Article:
Stay hydrated

Ever felt parched seconds before speaking? And then coming up on stage sounding raspy and scratchy in front of the audience? This happens because the adrenaline from stage fright causes your mouth to feel dried out.

To prevent all that, it’s essential we stay adequately hydrated before a speech. A sip of water will do the trick. However, do drink in moderation so that you won’t need to go to the bathroom constantly.

Try to avoid sugary beverages and caffeine, since it’s a diuretic – meaning you’ll feel thirstier. It will also amplify your anxiety which prevents you from speaking smoothly.

Meditate

Meditation is well-known as a powerful tool to calm the mind. ABC’s Dan Harris, co-anchor of Nightline and Good Morning America weekend and author of the book titled10% Happier , recommends that meditation can help individuals to feel significantly calmer, faster.

Meditation is like a workout for your mind. It gives you the strength and focus to filter out the negativity and distractions with words of encouragement, confidence and strength.

Mindfulness meditation, in particular, is a popular method to calm yourself before going up on the big stage. The practice involves sitting comfortably, focusing on your breathing and then bringing your mind’s attention to the present without drifting into concerns about the past or future – which likely includes floundering on stage.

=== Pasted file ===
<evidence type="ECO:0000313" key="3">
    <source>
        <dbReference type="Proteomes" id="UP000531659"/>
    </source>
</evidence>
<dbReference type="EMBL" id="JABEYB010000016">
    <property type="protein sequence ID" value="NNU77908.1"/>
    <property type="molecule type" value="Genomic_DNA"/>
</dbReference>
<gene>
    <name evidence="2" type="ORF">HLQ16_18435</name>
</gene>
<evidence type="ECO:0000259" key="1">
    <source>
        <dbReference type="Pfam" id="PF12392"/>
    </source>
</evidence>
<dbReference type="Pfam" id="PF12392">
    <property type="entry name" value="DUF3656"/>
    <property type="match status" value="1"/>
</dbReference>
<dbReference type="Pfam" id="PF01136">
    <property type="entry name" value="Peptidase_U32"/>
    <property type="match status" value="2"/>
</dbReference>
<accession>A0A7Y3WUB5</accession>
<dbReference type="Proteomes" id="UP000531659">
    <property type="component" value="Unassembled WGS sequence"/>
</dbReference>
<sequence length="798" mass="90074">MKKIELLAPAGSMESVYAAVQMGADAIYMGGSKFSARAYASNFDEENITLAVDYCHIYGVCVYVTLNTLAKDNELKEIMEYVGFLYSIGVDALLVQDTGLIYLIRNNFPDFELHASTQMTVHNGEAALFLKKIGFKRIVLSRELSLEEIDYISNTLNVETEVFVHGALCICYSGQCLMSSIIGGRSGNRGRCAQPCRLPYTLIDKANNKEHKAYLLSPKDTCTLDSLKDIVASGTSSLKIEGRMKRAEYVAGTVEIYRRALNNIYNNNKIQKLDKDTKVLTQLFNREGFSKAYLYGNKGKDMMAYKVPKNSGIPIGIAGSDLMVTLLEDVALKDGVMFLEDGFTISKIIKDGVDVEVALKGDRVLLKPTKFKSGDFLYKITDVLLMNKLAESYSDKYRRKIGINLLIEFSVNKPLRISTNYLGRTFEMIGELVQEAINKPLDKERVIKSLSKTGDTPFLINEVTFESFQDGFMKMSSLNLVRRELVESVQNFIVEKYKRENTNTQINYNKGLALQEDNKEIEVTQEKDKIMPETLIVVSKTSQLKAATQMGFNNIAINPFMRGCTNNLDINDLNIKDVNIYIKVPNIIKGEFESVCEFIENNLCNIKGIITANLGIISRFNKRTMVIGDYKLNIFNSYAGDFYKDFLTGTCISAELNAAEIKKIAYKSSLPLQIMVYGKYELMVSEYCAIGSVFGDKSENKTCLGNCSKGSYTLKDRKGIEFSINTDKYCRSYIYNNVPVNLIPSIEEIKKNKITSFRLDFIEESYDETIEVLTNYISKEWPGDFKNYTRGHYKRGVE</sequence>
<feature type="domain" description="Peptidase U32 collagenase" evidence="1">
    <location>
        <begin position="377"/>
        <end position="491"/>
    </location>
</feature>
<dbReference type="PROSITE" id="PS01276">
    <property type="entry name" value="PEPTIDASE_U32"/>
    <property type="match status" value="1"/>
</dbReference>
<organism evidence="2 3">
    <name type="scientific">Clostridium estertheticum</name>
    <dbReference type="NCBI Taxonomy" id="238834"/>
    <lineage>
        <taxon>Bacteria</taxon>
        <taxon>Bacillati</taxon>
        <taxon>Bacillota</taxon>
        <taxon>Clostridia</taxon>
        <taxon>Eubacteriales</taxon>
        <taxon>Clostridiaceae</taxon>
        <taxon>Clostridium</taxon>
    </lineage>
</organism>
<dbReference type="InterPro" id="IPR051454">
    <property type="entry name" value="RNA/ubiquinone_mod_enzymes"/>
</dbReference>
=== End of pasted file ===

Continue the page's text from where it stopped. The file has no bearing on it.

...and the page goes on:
Here’s a nice example of guided meditation before public speaking:

2. Focus on your goal

One thing people with a fear of public speaking have in common is focusing too much on themselves and the possibility of failure.

Do I look funny? What if I can’t remember what to say? Do I look stupid? Will people listen to me? Does anyone care about what I’m talking about?’

Instead of thinking this way, shift your attention to your one true purpose – contributing something of value to your audience.

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Decide on the progress you’d like your audience to make after your presentation. Notice their movements and expressions to adapt your speech to ensure that they are having a good time to leave the room as better people.